Sharing Top Content from the Angular-sphere.

Compile-time vs. Runtime configuration of your Angular App

Compile-time vs. Runtime configuration of your Angular App

  • The default file that is responsible for bootstrapping our Angular application uses those environment files to determine whether the app is running production mode, in order to apply some runtime optimizations such as calling .
  • The reason is that at compile time, the Angular CLI will take care of renaming the environment specific configuration file into and to compile it into your app accordingly.
  • Just create a new and **make sure to configure it in your file: – – Finally, we need to tell the CLI which environment we’re building for, s.t. it is able to pick up the proper configuration file.
  • Normally you simply have some JSON file – say that contains the necessary configuration options which you then deploy with your app on your server.
  • My environment specific files come either from the backend API (i.e. the database or server environment variables), or they can be placed as , , along with my other code.

Learn how to setup compile time as well as runtime configuration for your Angular application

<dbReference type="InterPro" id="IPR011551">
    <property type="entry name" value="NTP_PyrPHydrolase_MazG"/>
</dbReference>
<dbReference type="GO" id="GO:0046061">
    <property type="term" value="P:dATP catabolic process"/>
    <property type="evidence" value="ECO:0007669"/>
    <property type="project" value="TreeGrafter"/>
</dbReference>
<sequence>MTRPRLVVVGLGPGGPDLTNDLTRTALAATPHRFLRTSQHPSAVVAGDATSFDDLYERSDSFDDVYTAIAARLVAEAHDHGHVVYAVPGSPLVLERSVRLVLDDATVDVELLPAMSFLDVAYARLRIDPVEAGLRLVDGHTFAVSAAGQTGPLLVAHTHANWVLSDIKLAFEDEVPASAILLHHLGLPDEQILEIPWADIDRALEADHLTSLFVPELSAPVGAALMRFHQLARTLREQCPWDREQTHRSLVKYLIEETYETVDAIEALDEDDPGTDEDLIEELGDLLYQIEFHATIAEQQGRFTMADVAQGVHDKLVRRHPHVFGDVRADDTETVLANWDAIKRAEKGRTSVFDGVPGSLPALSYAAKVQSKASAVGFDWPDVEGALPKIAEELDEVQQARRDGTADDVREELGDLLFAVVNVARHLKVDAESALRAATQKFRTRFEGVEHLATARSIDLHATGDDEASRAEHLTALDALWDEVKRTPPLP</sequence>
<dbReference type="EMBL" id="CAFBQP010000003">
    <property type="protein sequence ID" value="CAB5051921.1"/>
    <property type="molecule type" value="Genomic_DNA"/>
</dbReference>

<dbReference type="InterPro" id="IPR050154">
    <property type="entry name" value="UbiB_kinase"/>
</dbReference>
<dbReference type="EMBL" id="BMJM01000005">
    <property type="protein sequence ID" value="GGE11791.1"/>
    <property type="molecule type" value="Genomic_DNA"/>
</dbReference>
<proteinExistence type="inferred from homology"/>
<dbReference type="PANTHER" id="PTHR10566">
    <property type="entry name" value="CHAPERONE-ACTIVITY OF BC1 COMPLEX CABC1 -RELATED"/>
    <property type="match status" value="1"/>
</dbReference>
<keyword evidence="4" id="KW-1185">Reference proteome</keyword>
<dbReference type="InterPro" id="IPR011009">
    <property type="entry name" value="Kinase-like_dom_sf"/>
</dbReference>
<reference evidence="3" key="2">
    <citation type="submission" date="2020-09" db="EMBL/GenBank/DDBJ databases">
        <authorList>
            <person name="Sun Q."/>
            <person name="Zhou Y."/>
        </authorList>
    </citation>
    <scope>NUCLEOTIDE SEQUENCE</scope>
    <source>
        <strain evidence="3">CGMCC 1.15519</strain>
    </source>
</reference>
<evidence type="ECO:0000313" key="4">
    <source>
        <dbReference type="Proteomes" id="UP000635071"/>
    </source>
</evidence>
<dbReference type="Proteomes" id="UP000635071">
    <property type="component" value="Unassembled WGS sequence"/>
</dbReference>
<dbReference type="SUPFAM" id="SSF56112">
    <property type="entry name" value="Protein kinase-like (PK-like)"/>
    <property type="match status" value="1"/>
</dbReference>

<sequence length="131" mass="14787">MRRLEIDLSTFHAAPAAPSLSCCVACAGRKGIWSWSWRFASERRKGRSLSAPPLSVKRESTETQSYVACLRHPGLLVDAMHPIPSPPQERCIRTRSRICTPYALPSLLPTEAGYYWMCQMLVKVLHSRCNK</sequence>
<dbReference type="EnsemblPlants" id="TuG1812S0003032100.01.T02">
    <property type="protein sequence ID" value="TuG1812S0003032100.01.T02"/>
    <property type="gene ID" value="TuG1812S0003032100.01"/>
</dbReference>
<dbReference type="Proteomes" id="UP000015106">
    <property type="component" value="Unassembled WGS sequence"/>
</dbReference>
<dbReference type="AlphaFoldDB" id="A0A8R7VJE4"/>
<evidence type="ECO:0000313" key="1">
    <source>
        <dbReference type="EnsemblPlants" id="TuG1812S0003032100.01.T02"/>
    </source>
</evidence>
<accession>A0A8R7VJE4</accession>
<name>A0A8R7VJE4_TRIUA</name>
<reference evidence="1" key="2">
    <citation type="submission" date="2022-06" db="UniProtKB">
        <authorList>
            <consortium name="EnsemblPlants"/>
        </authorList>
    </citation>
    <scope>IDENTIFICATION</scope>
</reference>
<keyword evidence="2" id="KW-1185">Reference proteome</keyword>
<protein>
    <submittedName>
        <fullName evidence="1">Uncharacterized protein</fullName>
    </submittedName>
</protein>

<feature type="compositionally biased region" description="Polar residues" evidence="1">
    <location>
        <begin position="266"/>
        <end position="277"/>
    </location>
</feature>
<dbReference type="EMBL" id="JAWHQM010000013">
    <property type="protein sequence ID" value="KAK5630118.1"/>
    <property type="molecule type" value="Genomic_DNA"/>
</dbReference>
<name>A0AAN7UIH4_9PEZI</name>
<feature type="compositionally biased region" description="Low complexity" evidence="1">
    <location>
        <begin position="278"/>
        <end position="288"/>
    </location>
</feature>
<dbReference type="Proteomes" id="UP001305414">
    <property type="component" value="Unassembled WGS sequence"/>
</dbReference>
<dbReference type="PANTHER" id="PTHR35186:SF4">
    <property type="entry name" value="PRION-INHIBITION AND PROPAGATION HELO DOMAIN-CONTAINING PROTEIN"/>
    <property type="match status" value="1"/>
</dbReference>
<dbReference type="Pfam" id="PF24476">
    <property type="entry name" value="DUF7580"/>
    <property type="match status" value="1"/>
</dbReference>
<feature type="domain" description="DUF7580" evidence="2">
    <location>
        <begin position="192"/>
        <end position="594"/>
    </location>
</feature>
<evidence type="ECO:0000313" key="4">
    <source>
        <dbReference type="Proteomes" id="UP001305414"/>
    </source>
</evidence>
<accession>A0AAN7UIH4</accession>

When you develop a bigger application, chances are quite high that you need some kind of configuration. That can range from simply visualizing the app’s version number to injecting custom themes etc. In Angular you have different kind of approaches: compile-time and runtime configurations. Let’s take a look at both of them.

What is compile-time configuration? It basically means that you compile your configuration into your app, at the time when you compile and bundle it. If you’re using the Angular there’s already a preconfigured setup for having such compile-time configuration options.

Inside the folder you have a and file.

Since these are just plain JavaScript objects, you can add your environment specific properties on them.

The default file that is responsible for bootstrapping our Angular application uses those environment files to determine whether the app is running production mode, in order to apply some runtime optimizations such as calling .

You can arbitrarily get a reference to that object by simply importing into your file.

Note, we’re always importing and never an environment specific file such as . The reason is that at compile time, the Angular CLI will take care of renaming the environment specific configuration file into and to compile it into your app accordingly.

You can also create new files, say…

Compile-time vs. Runtime configuration of your Angular App